Brad Ferguson has a stark warning for those who think the supply chain crisis is over. Ferguson is the chief government affairs officer for Bloomington-based SkyWater Technology, a semiconductor co-developer and producer. He knows his industry, which lies at the heart of supplying any item with an on/off switch, remains vulnerable.
“If China were to attempt reunification, the result may intentionally or unintentionally reduce the semiconductor output from Taiwan that the world has come to rely on, potentially making the COVID-related disruption look minor by comparison,” Ferguson says.
It would be easy to become complacent about supply chains. Once nearly-empty auto dealership lots are full, appliances are available in all shapes, sizes and colors, and electronics are promised with next-day delivery. But because China and Taiwan supply such a huge percentage of chips globally, tension in that region means manufacturers everywhere could see a repeat of the COVID-era supply chain chaos.
For manufacturers that require semiconductors for their final products, or in the equipment needed to make those products, help is on the way. Eager to avoid a future semiconductor-related supply chain crisis, Congress last August passed and President Biden signed into law the CHIPS and Science Act, which aims to boost domestic production of semiconductors.
The law provides more than $52.7 billion for American semiconductor research, development, manufacturing and workforce development. Specifically, CHIPS authorizes $39 billion in manufacturing incentives, including $2 billion for legacy chips used in automobiles and defense systems; $13.2 billion in research and development and workforce development; and $500 million for international information communications technology security and semiconductor supply chain activities.
A complex and booming market
While COVID-19 helped expose the precarious nature of international supply chains, it also boosted demand for high-tech products.
“The pandemic underscored the importance of semiconductors for remote work, telehealth, and rapid vaccine development, among many other areas,” says Ferguson.
SkyWater is one of several technology companies that grew out of Control Data, a pioneer in the mainframe computer industry that operated in Minnesota from 1957-1992. Ferguson says the semiconductor industry is poised for enormous growth in the coming years. “For the first 75 years since the invention of the transistor, the demand has grown to $500 billion annually. Experts estimate demand will more than double in the next seven years,” he says.
U.S.-based semiconductor firms operate in a complex market, where the U.S. still dominates the design, intellectual property and equipment aspects of the industry but actually produces a small percentage of chips. Instead, manufacturing has been outsourced to overseas production facilities to a great extent.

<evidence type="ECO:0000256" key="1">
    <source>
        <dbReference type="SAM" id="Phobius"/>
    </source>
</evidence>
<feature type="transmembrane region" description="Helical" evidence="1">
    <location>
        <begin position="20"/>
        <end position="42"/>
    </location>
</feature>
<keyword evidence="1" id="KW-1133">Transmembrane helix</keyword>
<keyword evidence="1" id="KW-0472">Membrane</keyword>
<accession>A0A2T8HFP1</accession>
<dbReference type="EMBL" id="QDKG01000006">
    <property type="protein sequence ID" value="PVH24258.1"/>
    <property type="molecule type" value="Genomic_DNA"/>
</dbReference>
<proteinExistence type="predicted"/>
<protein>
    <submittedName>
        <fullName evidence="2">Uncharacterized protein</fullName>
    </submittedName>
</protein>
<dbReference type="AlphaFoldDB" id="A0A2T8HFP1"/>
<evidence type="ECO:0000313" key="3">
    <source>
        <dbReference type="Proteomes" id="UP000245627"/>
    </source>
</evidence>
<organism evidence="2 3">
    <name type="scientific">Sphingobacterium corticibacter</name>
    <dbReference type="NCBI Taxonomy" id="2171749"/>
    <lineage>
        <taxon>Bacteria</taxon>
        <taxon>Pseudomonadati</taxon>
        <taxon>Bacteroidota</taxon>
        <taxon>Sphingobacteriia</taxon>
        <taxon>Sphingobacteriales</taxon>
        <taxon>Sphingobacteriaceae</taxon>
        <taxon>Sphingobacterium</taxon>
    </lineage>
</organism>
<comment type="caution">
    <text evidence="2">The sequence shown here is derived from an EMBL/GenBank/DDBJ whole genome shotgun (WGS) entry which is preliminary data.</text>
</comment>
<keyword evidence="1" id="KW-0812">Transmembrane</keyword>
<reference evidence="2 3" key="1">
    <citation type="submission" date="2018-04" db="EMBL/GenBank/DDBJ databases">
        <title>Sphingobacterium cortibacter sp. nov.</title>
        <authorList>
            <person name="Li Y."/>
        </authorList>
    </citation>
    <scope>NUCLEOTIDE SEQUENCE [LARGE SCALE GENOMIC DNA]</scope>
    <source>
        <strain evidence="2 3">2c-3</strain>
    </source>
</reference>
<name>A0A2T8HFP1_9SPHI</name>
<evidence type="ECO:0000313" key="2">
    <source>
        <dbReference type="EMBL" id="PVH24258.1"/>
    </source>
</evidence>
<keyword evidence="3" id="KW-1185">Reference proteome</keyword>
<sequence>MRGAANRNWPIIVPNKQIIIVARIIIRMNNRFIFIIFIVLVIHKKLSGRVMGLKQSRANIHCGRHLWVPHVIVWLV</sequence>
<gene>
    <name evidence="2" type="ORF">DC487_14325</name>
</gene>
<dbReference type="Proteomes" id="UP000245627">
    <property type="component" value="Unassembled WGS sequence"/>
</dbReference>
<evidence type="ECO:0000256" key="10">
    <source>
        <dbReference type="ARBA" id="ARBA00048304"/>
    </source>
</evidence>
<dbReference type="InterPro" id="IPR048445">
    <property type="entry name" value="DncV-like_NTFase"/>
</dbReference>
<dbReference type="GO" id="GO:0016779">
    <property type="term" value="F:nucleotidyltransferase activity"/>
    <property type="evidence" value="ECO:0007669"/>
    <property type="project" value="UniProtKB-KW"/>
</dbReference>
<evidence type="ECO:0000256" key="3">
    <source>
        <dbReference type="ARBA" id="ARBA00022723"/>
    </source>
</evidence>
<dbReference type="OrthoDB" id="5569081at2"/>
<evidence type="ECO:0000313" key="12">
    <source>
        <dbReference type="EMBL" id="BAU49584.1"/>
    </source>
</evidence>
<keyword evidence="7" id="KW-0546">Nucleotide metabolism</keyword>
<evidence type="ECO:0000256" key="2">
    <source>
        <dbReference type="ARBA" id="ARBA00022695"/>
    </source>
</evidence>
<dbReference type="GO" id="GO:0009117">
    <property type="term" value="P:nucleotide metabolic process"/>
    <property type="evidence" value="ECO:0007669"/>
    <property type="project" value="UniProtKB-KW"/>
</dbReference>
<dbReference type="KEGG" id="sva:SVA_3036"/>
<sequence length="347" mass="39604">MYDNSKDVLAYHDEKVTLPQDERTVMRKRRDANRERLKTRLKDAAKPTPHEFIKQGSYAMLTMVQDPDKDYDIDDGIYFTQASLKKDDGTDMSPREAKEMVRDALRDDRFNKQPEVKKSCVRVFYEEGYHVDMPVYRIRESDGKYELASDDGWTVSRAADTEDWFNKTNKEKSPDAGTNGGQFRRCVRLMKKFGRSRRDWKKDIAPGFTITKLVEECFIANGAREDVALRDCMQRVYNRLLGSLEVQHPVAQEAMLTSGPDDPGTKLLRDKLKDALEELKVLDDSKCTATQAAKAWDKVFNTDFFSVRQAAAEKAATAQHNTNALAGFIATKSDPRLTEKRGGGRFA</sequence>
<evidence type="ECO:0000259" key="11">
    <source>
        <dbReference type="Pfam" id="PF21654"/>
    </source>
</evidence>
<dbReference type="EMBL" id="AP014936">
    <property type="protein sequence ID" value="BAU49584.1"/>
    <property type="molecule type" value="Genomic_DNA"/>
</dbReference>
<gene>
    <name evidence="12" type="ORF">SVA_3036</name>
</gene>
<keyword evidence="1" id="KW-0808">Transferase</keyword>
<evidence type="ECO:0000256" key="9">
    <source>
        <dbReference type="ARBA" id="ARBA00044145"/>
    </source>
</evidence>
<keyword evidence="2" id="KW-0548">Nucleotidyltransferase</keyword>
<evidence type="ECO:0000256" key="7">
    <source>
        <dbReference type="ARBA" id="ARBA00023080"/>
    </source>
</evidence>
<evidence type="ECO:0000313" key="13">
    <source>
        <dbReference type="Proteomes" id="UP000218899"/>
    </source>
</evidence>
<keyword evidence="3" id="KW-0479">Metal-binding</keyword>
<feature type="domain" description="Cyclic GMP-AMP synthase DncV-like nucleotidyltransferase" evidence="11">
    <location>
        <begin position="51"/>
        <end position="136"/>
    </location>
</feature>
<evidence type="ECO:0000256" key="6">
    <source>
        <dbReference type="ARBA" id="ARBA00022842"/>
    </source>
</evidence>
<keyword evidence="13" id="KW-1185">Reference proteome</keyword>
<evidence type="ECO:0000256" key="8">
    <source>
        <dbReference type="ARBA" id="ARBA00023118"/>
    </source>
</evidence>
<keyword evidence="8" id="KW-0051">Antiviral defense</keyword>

Taiwan has developed a truly dominant chip manufacturing sector — experts estimate more than half the world’s semiconductors are assembled there. Another 20-25% of semiconductors are produced in China.
Closing the gap between international and domestic production will take time and significant investment, but doing so is critical for supply stability and national and economic security.
Creating a level playing field
Across all industries, growing reliance on overseas manufacturers since the early 2000s has been driven by cost. Sourcing part or all of a product from lower-cost countries has boosted profits for companies and kept prices down for consumers. Shifting some portion of production back to the U.S., where costs are higher, will be a challenge.
The CHIPS and Science Act hopes to address that concern, creating financial incentives that would erase some of those cost differences. Companies like SkyWater, which already produces all of its semiconductors in the U.S., are well-positioned to take advantage of the legislation.
“We are excited about the potential to increase scale, output, and employment from the manufacturing incentives in the program,” Ferguson says.
In addition, the legislation provides funding for companies that are in a position to develop avenues to bridge the so-called “valley of death” from technology concept to production. Because of SkyWater’s work on creating a seamless process from idea to final product, Ferguson believes his company is competitive for this aspect of funding. “There are many elements of this program that are well-aligned with what SkyWater has been building over the past five years,” he says.
Ferguson also applauds the 25% tax credit for semiconductor investments to partially offset the large incentives already offered overseas for semiconductors as the impetus to move manufacturing back home. “Hopefully that will start to level the global playing field,” he says.
Averting another supply chain crisis
While the CHIPS Act will directly and immediately impact semiconductor manufacturing firms, the legislation ultimately aims to benefit all manufacturers that use chips. Ferguson notes that while end-product manufacturers should have multiple sourcing options for semiconductors, it is also important to have a U.S. source for semiconductors, for national and economic security reasons.
“What COVID taught us all is the importance and fragility of the semiconductor supply chain for nearly all industries,” Ferguson says, citing idled assembly lines, lost jobs and billions of dollars in lost productivity as manufacturers waited for the delivery of semiconductors from overseas. “Investing in U.S. manufacturing will help to buffer our economy against such disruptions.”